10 October 2017


Turkey calls on Spain to extradite two dissident journalists


In compliance with an arrest warrant handled by Interpol, Hamza Yalçin, a Turkish-Swedish journalist and writer, was arrested on the 3rd August in Barcelona when he was about to board a plane to London. Following his arrest, the National High Court held him in custody without bail.


The dissident, politically-minded journalist, and a known critic of Erdogan’s regime, has been accused in Turkey of terrorism due to his monthly publications in the Turkish magazine “Odak”. Hamza Yalçin has not lived in Turkey for about 20 years.

Last Thursday 29th September, after spending 56 days imprisoned in the Brians 1 Penitentiary Centre of Barcelona (a period which exceeds the 40 days stated by the European Convention), the Council of Ministers rejected his extradition to Turkey and set him free.


The case was similar to that of his compatriot, the Turkish-German journalist Dogan Akhanli, who was arrested on the 19th August in connection to his alleged membership to a terrorist organisation. His arrest was a result of an international arrest warrant issued by Erdogan’s regime, although Mr. Akhanli was acquitted in 2011 for the same facts. In this particular case, the Spanish National High Court ordered his release at the end of last August.


Turkey is demanding the extradition of both journalists, known critics of Erdogan’s regime, so that they can be prosecuted in Turkey, despite the fact that they have both been in exile for more than 15 years.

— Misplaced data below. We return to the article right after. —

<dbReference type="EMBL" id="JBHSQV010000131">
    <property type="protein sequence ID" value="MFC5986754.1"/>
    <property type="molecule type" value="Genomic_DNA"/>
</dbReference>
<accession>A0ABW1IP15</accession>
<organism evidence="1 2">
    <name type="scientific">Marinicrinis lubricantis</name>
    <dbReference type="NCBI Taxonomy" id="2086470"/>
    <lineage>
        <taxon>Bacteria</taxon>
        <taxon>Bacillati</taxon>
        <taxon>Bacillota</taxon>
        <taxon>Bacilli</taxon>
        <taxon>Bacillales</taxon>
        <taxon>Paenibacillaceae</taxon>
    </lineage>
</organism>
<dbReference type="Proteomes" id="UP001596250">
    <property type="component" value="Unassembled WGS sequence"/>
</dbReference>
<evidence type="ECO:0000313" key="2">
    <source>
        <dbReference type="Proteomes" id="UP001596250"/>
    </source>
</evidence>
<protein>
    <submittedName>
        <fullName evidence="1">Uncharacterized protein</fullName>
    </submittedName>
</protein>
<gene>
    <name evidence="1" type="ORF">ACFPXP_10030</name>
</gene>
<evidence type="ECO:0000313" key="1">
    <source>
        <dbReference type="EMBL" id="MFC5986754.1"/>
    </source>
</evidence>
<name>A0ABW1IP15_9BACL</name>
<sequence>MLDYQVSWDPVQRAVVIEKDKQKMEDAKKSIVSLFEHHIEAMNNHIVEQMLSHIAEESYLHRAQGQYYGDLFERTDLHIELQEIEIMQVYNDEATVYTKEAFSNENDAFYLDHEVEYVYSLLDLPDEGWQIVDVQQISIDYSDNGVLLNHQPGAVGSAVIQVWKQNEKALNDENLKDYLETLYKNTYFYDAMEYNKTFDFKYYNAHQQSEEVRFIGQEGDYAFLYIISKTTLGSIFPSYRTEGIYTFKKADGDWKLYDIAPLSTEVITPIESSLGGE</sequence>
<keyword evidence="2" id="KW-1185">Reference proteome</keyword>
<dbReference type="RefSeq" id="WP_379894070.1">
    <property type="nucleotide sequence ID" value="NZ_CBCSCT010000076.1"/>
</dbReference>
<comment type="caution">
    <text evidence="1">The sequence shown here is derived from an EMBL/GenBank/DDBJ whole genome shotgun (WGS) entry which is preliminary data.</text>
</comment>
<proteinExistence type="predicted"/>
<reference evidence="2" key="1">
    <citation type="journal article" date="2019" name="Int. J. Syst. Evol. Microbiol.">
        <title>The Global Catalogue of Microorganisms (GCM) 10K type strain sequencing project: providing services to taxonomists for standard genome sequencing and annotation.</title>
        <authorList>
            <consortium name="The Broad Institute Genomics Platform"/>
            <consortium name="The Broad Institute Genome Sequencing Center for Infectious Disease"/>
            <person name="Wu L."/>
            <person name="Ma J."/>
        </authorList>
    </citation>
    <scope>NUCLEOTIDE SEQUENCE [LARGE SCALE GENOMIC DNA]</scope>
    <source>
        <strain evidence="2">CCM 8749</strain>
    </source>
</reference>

The international search warrants, set by Interpol, are known as Interpol Red Alerts. The different way in which several countries have dealt with these Red Alerts is causing quite a controversy, showing a lack of unified interpretation and application.


The authorities in each country can evaluate the Interpol Red Alerts in their own way, and depending on which country issued them, and the severity of each case, they can then decide whether to execute them or not. The two journalists of Turkish origin had recently travelled to different Schengen countries, such as Italy and Greece, and they were not arrested by the police there; but the Spanish police did arrest them, as per the orders of the Red Alerts handled by Interpol and abiding by the Extradition Treaty between Turkey and Spain, but they had failed to take into account the circumstances in which Turkey had issued the controversial arrest warrants, that of a political campaign against dissidents.


This disparity of criteria in between the authorities of various European countries generates a situation of legal uncertainty at the heart of the European Union.



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